I finished a training series recently. On the evaluation forms, I suggested a variety of topics that we could do next. Among topics like Managing Stress and Managing Change, I added “Managing Up.” This topic provoked the most interest, far and away. I followed up with an anonymous survey to get specific about what this meant to my participants. I got responses like this:
“I want to…”
- Understand my supervisor’s needs and how to address those needs.
- Communicate with my boss better.
- Influence my supervisor to eliminate obstacles to doing my job well.
- Learn what actions I can take to be viewed as a more valued and trusted associate.
- Understand the type and level of communication upper management wants.
- Garner support for ideas.
- Be more successful and make the company more successful.
Some responders expressed the wish to advance. I also observed a humble desire to simply do a good job. I was surprised and heartened by the comments.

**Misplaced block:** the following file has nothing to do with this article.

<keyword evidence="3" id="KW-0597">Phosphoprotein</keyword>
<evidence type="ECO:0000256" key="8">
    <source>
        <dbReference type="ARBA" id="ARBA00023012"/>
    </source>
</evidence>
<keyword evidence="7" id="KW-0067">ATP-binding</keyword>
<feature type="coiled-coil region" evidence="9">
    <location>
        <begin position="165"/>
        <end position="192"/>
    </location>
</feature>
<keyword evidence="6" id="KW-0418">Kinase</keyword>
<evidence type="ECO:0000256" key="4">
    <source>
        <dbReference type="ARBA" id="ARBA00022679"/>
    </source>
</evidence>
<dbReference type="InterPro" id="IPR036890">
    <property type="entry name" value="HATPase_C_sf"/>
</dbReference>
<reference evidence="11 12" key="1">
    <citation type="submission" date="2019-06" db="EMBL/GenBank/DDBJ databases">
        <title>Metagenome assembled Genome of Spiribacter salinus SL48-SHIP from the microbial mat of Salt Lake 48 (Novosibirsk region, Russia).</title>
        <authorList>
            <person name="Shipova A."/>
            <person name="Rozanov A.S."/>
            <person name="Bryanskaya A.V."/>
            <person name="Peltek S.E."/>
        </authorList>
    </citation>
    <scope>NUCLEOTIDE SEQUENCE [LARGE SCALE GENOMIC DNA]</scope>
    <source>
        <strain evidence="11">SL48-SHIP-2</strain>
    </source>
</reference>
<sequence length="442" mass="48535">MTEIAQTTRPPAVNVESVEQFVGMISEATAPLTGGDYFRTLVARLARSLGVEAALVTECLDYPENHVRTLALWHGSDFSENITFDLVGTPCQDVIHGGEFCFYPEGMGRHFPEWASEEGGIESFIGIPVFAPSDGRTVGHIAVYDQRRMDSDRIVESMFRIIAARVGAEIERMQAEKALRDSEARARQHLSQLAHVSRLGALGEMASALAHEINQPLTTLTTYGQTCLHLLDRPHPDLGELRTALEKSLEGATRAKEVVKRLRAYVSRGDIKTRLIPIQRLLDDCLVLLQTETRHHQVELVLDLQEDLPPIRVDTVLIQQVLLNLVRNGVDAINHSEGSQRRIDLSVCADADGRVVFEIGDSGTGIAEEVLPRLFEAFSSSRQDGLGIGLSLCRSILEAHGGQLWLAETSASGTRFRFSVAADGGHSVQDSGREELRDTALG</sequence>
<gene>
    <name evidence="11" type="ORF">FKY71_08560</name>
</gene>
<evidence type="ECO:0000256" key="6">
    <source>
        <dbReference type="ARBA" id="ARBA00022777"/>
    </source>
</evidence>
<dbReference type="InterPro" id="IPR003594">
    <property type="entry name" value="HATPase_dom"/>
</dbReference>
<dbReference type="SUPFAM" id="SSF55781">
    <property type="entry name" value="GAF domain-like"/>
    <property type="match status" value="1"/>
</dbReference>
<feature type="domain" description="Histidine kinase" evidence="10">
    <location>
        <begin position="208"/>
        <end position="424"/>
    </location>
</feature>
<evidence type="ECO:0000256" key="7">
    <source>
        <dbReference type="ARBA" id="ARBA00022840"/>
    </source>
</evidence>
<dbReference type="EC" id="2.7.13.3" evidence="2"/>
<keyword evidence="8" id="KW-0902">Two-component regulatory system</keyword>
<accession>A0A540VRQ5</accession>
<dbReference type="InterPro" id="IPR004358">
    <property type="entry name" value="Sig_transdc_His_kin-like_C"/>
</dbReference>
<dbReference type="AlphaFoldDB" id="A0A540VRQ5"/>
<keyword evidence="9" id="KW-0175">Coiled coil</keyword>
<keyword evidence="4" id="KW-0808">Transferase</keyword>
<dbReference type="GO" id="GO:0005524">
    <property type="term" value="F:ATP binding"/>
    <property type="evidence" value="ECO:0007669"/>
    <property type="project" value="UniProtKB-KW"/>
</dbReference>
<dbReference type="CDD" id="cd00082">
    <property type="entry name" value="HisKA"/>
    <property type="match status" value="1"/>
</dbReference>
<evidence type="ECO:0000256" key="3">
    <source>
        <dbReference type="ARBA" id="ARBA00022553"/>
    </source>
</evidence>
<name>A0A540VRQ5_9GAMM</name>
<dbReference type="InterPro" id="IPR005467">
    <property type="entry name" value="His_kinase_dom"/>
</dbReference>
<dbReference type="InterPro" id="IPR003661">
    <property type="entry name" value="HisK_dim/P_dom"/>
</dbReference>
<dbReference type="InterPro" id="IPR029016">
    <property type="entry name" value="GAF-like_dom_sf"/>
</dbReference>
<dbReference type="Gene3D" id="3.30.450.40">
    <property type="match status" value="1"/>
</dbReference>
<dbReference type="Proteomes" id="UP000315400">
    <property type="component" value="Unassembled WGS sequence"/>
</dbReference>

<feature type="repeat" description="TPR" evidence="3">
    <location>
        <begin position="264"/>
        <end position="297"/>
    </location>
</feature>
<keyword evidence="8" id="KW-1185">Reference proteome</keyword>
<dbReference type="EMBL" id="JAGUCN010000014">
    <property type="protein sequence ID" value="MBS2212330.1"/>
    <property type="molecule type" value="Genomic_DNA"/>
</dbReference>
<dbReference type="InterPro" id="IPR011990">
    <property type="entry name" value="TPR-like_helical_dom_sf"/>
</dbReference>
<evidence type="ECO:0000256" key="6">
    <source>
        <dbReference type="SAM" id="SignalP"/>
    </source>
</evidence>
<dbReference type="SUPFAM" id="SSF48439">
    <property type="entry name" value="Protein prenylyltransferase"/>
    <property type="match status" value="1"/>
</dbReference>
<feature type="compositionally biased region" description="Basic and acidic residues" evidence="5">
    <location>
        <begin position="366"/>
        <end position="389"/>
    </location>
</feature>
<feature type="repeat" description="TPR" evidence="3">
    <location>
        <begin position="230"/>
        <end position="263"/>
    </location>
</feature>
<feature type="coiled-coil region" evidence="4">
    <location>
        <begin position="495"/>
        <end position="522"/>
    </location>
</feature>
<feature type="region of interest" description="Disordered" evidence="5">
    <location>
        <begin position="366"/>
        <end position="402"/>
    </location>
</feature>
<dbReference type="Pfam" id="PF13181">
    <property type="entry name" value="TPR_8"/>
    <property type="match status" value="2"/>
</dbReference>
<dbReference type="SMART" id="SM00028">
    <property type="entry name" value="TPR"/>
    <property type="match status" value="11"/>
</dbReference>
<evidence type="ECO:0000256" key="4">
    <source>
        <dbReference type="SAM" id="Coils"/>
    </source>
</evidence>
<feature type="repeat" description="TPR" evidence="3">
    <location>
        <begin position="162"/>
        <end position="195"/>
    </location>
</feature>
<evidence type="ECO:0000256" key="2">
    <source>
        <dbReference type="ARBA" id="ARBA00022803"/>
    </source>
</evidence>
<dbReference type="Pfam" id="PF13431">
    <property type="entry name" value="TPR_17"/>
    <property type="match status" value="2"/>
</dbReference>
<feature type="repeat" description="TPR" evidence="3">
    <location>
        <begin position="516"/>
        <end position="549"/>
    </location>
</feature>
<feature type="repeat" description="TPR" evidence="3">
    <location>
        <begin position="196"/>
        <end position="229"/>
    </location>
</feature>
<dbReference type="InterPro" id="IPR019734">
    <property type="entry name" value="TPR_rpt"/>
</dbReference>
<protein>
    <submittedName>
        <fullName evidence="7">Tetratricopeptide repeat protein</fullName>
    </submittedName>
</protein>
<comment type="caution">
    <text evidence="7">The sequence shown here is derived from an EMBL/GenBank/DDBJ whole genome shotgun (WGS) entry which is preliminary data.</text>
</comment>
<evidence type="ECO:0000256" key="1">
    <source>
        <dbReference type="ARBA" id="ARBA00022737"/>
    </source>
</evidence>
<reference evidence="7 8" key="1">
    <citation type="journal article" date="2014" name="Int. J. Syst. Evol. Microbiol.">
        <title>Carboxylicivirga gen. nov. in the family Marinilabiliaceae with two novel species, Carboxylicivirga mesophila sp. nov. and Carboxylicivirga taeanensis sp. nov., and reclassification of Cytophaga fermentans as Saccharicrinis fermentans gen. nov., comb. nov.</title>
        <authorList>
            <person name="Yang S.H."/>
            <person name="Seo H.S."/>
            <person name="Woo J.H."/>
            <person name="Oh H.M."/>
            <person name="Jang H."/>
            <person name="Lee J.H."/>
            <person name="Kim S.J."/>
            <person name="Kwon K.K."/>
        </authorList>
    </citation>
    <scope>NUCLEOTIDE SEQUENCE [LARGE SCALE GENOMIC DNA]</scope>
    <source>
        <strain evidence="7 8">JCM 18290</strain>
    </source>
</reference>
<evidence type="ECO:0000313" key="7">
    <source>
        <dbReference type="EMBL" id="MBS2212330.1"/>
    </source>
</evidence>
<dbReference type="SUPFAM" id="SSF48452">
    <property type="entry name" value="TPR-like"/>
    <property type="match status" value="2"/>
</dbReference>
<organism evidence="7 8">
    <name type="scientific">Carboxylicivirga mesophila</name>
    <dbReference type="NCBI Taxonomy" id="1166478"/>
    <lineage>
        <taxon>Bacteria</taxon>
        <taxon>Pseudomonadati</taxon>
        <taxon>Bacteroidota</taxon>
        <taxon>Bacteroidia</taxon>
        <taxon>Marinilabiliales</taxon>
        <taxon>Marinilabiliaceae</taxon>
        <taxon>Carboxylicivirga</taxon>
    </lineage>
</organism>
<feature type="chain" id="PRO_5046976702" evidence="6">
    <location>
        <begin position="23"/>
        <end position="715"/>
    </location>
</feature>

As a manager, we might be surprised if we received this feedback. We might be thinking, “You mean my employees don’t already know this? And if they don’t, why aren’t they asking me?”
Who knows? But we’ve identified a gap here where you might be able to help them improve their performance and help you. They want to.
Clue Them in About Managing Up
It’s so easy to get caught up in day-to-day business and compartmentalize what is needed for this presentation or that project. Take a breath, step back and set the foundation of:
- How “we,” in the supervisor-employee relationship, work best together. Consider questions like, “What do I expect of you and what do you expect of me?”
- The type of approach, responsiveness, and leadership needed to be considered valued and trusted.
- How the employee’s approach, etc. needs to shift when communicating with upper management.
You’d Think They’d Know
One of my training participants told me about the day his supervisor went through the process of how a promotion happens.
Beyond the required performance and development, the supervisor described how it’s brought up, who’s involved, the buy-in and sign-off that’s necessary, the kind of discussions that takes place with other managers, etc. My participant said that day he felt like he was going home from work with a golden nugget of a gift.
Your employees want to hear how things work. From you.
Originally published by Bizcatalyst 360
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